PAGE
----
“None is too many”

The sentiment expressed by the director of the Government of Canada’s Immigration Branch, Frederick Blair, when he was asked, during the Second World War, how many of Europe’s persecuted Jews should be allowed to emigrate to Canada following the war.

The phrase has become a terse summation of Canada’s minimal efforts to save or provide haven to European Jews in the years leading to the Holocaust, and it encapsulates the anti-Semitism prevalent in the country at the time.1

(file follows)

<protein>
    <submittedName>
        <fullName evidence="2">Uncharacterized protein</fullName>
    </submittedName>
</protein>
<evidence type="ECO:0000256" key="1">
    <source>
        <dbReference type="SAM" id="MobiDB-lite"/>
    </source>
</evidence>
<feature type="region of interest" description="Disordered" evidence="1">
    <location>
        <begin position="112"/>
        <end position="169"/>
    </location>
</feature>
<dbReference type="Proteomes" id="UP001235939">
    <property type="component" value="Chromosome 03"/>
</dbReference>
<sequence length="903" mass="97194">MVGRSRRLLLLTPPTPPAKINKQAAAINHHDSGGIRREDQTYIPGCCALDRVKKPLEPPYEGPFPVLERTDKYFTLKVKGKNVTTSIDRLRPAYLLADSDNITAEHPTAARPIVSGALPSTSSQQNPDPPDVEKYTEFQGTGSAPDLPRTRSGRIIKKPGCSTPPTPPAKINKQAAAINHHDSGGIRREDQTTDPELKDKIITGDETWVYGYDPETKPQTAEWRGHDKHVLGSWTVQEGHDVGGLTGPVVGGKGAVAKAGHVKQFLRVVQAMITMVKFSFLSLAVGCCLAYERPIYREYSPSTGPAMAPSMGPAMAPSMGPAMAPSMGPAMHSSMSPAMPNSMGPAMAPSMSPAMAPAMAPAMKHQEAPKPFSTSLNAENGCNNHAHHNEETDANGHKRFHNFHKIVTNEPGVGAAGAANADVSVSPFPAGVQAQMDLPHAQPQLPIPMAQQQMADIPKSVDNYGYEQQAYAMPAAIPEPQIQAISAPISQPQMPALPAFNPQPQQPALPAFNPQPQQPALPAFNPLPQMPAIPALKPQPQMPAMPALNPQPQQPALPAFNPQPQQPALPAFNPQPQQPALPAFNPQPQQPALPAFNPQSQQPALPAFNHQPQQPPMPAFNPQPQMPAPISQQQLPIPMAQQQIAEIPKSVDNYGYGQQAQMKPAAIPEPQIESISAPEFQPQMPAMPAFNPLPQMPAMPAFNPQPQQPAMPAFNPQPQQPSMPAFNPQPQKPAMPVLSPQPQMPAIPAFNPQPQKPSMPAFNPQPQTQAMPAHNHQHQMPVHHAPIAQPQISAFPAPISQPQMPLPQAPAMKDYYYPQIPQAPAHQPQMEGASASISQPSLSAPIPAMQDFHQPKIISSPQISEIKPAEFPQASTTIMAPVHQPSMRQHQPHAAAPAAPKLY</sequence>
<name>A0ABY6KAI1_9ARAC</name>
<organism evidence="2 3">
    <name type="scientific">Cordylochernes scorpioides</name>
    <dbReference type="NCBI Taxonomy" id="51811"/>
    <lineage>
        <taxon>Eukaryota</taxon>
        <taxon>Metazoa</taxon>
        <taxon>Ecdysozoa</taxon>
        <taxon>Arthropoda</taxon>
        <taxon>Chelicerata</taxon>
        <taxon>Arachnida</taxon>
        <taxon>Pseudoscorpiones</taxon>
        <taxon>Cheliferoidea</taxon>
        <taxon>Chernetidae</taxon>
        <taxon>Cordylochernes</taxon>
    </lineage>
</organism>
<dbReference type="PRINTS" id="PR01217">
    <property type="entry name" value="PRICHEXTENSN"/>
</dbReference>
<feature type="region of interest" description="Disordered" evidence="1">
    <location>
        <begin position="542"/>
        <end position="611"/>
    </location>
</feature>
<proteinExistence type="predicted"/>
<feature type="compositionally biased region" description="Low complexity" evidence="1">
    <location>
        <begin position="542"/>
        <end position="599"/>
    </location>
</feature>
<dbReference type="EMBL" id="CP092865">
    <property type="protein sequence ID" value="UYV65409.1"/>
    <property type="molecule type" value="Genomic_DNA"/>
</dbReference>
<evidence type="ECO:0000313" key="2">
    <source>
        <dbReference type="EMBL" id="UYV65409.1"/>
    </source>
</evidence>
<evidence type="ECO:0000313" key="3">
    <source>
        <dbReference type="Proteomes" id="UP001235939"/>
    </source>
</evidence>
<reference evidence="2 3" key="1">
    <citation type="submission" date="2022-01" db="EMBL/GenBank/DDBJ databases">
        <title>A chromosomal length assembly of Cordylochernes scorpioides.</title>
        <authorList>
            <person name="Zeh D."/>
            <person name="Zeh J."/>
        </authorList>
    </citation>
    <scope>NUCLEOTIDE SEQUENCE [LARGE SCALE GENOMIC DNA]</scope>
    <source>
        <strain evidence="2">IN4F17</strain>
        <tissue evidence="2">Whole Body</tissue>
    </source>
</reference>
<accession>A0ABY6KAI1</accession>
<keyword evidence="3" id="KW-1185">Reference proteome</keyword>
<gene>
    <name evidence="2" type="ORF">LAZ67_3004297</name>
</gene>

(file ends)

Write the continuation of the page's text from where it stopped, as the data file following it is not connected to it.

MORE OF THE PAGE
The historians Irving Abella and Harold Tropper used Blair’s phrase as the title of their 1983 book on this shameful episode.

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  1. CBC Digital Archives, Auschwitz: Jews not welcome in wartime Canada.

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